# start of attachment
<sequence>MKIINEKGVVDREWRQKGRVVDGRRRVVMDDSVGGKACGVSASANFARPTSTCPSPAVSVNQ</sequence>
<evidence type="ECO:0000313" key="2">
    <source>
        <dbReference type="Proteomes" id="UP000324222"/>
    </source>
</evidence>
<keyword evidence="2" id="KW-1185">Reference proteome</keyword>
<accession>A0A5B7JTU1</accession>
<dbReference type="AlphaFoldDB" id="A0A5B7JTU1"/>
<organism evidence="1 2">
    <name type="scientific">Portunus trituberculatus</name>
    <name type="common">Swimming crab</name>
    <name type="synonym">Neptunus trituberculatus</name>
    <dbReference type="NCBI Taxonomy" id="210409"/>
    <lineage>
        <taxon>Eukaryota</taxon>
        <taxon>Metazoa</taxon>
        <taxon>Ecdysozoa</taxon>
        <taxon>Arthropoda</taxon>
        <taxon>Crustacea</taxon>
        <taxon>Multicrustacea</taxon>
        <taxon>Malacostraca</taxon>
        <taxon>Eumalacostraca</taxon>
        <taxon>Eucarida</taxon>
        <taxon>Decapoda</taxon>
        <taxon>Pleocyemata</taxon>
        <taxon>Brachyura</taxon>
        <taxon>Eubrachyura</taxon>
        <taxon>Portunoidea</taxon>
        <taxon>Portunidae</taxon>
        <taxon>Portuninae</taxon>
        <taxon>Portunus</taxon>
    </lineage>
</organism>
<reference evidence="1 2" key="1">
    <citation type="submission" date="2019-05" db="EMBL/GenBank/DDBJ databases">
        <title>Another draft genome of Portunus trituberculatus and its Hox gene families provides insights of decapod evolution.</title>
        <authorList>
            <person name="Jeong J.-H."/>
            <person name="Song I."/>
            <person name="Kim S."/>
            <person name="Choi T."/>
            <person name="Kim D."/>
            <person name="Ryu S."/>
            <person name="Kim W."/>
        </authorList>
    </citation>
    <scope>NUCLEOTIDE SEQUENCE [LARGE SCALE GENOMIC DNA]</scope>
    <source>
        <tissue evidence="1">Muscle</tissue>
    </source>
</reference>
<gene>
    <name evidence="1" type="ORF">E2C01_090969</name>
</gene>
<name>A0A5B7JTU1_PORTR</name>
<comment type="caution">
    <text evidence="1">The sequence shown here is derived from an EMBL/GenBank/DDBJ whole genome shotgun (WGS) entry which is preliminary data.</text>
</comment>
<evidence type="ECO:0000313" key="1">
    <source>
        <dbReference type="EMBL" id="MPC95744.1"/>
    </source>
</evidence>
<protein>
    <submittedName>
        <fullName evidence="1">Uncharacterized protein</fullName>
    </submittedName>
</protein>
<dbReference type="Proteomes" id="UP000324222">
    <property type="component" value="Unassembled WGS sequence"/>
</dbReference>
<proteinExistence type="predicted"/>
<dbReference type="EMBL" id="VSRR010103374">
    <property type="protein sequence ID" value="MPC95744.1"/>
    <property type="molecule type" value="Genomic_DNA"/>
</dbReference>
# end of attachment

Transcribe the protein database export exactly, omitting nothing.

<sequence>MKIINEKGVVDREWRQKGRVVDGRRRVVMDDSVGGKACGVSASANFARPTSTCPSPAVSVNQ</sequence>
<evidence type="ECO:0000313" key="2">
    <source>
        <dbReference type="Proteomes" id="UP000324222"/>
    </source>
</evidence>
<keyword evidence="2" id="KW-1185">Reference proteome</keyword>
<accession>A0A5B7JTU1</accession>
<dbReference type="AlphaFoldDB" id="A0A5B7JTU1"/>
<organism evidence="1 2">
    <name type="scientific">Portunus trituberculatus</name>
    <name type="common">Swimming crab</name>
    <name type="synonym">Neptunus trituberculatus</name>
    <dbReference type="NCBI Taxonomy" id="210409"/>
    <lineage>
        <taxon>Eukaryota</taxon>
        <taxon>Metazoa</taxon>
        <taxon>Ecdysozoa</taxon>
        <taxon>Arthropoda</taxon>
        <taxon>Crustacea</taxon>
        <taxon>Multicrustacea</taxon>
        <taxon>Malacostraca</taxon>
        <taxon>Eumalacostraca</taxon>
        <taxon>Eucarida</taxon>
        <taxon>Decapoda</taxon>
        <taxon>Pleocyemata</taxon>
        <taxon>Brachyura</taxon>
        <taxon>Eubrachyura</taxon>
        <taxon>Portunoidea</taxon>
        <taxon>Portunidae</taxon>
        <taxon>Portuninae</taxon>
        <taxon>Portunus</taxon>
    </lineage>
</organism>
<reference evidence="1 2" key="1">
    <citation type="submission" date="2019-05" db="EMBL/GenBank/DDBJ databases">
        <title>Another draft genome of Portunus trituberculatus and its Hox gene families provides insights of decapod evolution.</title>
        <authorList>
            <person name="Jeong J.-H."/>
            <person name="Song I."/>
            <person name="Kim S."/>
            <person name="Choi T."/>
            <person name="Kim D."/>
            <person name="Ryu S."/>
            <person name="Kim W."/>
        </authorList>
    </citation>
    <scope>NUCLEOTIDE SEQUENCE [LARGE SCALE GENOMIC DNA]</scope>
    <source>
        <tissue evidence="1">Muscle</tissue>
    </source>
</reference>
<gene>
    <name evidence="1" type="ORF">E2C01_090969</name>
</gene>
<name>A0A5B7JTU1_PORTR</name>
<comment type="caution">
    <text evidence="1">The sequence shown here is derived from an EMBL/GenBank/DDBJ whole genome shotgun (WGS) entry which is preliminary data.</text>
</comment>
<evidence type="ECO:0000313" key="1">
    <source>
        <dbReference type="EMBL" id="MPC95744.1"/>
    </source>
</evidence>
<protein>
    <submittedName>
        <fullName evidence="1">Uncharacterized protein</fullName>
    </submittedName>
</protein>
<dbReference type="Proteomes" id="UP000324222">
    <property type="component" value="Unassembled WGS sequence"/>
</dbReference>
<proteinExistence type="predicted"/>
<dbReference type="EMBL" id="VSRR010103374">
    <property type="protein sequence ID" value="MPC95744.1"/>
    <property type="molecule type" value="Genomic_DNA"/>
</dbReference>